Home Christian Living Is your child even more difficult when you really Don’t need it?

Is your child even more difficult when you really Don’t need it?

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Dealing with difficult children

Have you ever noticed, on those days where you have just had enough, things always go from bad to worse? Think of those days where you have had a bad day at work, your boss was horrible to you, you have had a fight with your spouse, your friend is being insensitive, the kids’ school is being uncooperative, and then you take your children home and the last thing you need is a child acting out… but before you know it, your child is disobeying you, won’t listen and is just making everything worse!!!

There are likely to be a number of reasons to explain your child’s bad behaviour, but it’s probably not that your child wants to make your life miserable. It’s ironic how we expect our children from birth to do the right thing, to stop crying, to listen and to be good. Sometimes I have seen parents telling a six month old to “shhhhhhhhhh be quite!!!!!!.” It’s as if they forgot a six month old cannot speak and does not understand the social meaning of Shhhhhhh….but then we think they are not smart enough to know when we are sad or unhappy, and we just expect them to always be happy. Unfortunately, we have this the wrong way around.

Children are highly sensitive to their environments and are very sensitive to changes too. Things like parents working long hours and not connecting with their child enough, or a parent having to go away for work or personal reasons for an extended period of time, or parents being anxious due to difficult circumstances, parents being angry or upset and simply being emotionally unavailable for their child/ren etc… This will most likely result in your child feeling something is wrong. This can result in children becoming heightened and feeling something is not right. The consequence can be that they will communicate their feelings of being unsettled and unsure, through their behaviour. Their communication through behaviour can present in a number of ways including, anger, aggression, violence, lack of cooperation, maybe difficulties in sleeping or other concerning behaviours can start to be expressed.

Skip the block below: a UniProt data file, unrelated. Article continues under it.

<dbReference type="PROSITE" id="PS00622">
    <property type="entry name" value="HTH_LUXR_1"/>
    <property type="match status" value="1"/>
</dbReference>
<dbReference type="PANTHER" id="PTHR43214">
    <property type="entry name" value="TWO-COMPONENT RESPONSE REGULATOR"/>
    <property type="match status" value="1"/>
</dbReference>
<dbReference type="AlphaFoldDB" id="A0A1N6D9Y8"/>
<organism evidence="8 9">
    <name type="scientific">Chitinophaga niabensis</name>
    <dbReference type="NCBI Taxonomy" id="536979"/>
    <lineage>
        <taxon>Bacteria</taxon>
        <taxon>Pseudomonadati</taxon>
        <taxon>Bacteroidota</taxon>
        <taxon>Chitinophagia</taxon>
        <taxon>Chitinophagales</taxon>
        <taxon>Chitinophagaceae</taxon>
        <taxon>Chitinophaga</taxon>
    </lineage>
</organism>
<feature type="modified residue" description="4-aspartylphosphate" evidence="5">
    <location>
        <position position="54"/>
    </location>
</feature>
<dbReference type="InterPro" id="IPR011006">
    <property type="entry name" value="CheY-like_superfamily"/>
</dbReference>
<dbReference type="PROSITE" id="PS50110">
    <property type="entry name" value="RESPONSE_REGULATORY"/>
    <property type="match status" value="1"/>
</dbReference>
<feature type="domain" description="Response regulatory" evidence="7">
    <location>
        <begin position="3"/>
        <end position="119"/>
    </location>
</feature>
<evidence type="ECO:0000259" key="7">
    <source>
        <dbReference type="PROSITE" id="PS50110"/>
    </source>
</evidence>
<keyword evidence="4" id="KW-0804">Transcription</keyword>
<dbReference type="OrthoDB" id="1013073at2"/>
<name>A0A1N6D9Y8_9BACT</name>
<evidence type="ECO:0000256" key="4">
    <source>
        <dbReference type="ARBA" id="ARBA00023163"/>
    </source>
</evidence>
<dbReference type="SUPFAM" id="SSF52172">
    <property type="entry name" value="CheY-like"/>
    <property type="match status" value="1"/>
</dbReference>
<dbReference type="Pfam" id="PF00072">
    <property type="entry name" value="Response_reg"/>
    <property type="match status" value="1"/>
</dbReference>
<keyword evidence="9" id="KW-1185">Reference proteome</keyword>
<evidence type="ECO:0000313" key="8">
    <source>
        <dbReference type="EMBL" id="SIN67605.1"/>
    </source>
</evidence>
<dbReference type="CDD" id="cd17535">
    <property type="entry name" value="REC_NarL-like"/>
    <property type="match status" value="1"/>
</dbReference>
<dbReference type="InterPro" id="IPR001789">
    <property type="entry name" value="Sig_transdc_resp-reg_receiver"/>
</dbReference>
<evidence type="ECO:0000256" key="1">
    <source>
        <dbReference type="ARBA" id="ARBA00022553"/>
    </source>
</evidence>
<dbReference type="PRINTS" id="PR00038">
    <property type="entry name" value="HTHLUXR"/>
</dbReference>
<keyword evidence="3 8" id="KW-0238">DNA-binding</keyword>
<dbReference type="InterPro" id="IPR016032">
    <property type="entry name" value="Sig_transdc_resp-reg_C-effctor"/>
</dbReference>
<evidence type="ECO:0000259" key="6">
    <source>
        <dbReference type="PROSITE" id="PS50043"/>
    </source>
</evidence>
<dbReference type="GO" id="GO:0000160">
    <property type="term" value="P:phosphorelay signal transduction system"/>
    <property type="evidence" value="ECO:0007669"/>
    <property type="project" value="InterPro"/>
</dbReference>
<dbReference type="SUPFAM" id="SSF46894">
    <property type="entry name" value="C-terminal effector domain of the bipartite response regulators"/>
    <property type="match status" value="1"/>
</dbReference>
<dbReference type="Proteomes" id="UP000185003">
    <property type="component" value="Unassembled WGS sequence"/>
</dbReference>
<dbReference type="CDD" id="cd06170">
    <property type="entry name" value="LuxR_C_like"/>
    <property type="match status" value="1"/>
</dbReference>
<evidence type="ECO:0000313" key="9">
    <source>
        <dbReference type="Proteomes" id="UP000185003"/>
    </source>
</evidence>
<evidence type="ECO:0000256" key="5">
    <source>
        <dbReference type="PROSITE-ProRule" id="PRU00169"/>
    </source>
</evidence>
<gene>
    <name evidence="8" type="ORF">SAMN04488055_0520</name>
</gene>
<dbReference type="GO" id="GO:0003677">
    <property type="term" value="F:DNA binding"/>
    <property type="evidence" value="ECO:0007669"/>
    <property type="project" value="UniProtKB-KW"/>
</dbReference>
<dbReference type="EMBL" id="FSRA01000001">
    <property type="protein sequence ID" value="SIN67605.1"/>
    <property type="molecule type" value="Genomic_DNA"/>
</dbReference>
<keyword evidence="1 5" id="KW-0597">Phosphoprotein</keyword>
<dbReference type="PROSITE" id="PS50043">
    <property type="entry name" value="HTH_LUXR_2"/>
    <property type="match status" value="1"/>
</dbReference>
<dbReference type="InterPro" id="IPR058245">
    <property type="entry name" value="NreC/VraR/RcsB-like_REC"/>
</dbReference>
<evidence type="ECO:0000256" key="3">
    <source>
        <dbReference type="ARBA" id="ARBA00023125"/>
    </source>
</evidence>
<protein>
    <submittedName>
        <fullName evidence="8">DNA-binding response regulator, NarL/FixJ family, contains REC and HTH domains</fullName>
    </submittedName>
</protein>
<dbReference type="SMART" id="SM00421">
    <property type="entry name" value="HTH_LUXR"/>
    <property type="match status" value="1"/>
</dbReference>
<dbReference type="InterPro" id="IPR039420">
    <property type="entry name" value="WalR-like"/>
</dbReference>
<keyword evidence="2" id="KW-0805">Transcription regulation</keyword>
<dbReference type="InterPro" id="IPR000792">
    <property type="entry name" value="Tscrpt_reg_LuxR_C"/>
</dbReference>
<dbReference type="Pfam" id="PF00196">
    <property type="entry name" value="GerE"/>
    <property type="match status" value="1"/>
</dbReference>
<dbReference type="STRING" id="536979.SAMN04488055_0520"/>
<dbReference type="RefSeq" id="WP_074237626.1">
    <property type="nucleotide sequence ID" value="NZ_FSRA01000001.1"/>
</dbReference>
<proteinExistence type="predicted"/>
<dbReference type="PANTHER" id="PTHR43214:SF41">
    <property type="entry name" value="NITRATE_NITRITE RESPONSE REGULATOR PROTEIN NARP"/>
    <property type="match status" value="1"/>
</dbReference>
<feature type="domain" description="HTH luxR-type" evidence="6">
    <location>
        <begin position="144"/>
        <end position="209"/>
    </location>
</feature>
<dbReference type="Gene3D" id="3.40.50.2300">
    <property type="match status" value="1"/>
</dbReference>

We need to try to see our children through a lens of innocence, not a lens of intentional misbehaviour because they are simply not wired that way. They are wired as social beings to seek connection. If for any reason they are unable to achieve this through a positive connection they can seek it out through negative connection which is not pleasant but achieves the purpose of connecting with you. So when you have had a bad day, try to find a few moments to calm down, take a deep breath, read something, do some meditation, speak to a friend or do something that will help you to relax and reduce your anxiety. This will support your child to feel more settled. Make sure you connect with your child and try to explain what is going in a

developmentally appropriate way. This way, the child’s uncertainty is turned to certainty, and they are receiving the connection they need from you to increase cooperation, rather than increase lack of cooperation.

If you see your child misbehaving, and you notice you are not travelling well yourself and think it could be connected try something like, “Jeremy, daddy is not feeling well today and daddy is a bit sad, but I am so happy to be with you and I am sorry if you feel sad too, maybe we can do something fun together which can make us both happy…” OR “Mary, mummy is feeling a bit sad and needs to rest for a bit, can I please rest for a bit until I feel better, and then I will come and spend time with you?”

This way you are acknowledging your emotions and the child’s emotions, you have said the truth, you are trying to teach your child appropriate ways to deal with emotions, but you are also sending a message to your child that sometimes, we are sad, and that is okay, but we need to learn to deal with our emotions appropriately. These are very important lessons to teach our children.

Remember it’s not about the perfect parenting style, it’s about doing your best and acknowledging when you get it wrong. Rupture in a relationship is not a problem as long as you repair. Rupture without repair is very problematic and can cause some major problems in children’s emotional wellbeing. So as long as you repair this is a very strong and helpful thing for your child. In fact, some research indicates it’s better to rupture and repair than never to rupture at all!

So in summary:

  • Be kind to yourself
  • Children are highly sensitive to their environment and especially their parents
  • Be mindful of your emotions and mood as they will set off your child’s emotional state and children can act out
  • Connect with your children and allow them to know what is going on
  • Support children to understand how to manage difficult emotions through the way you manage your emotions
  • Rupture and repair strengthens the emotional attachment between children and parents even more than if there is no rupture at all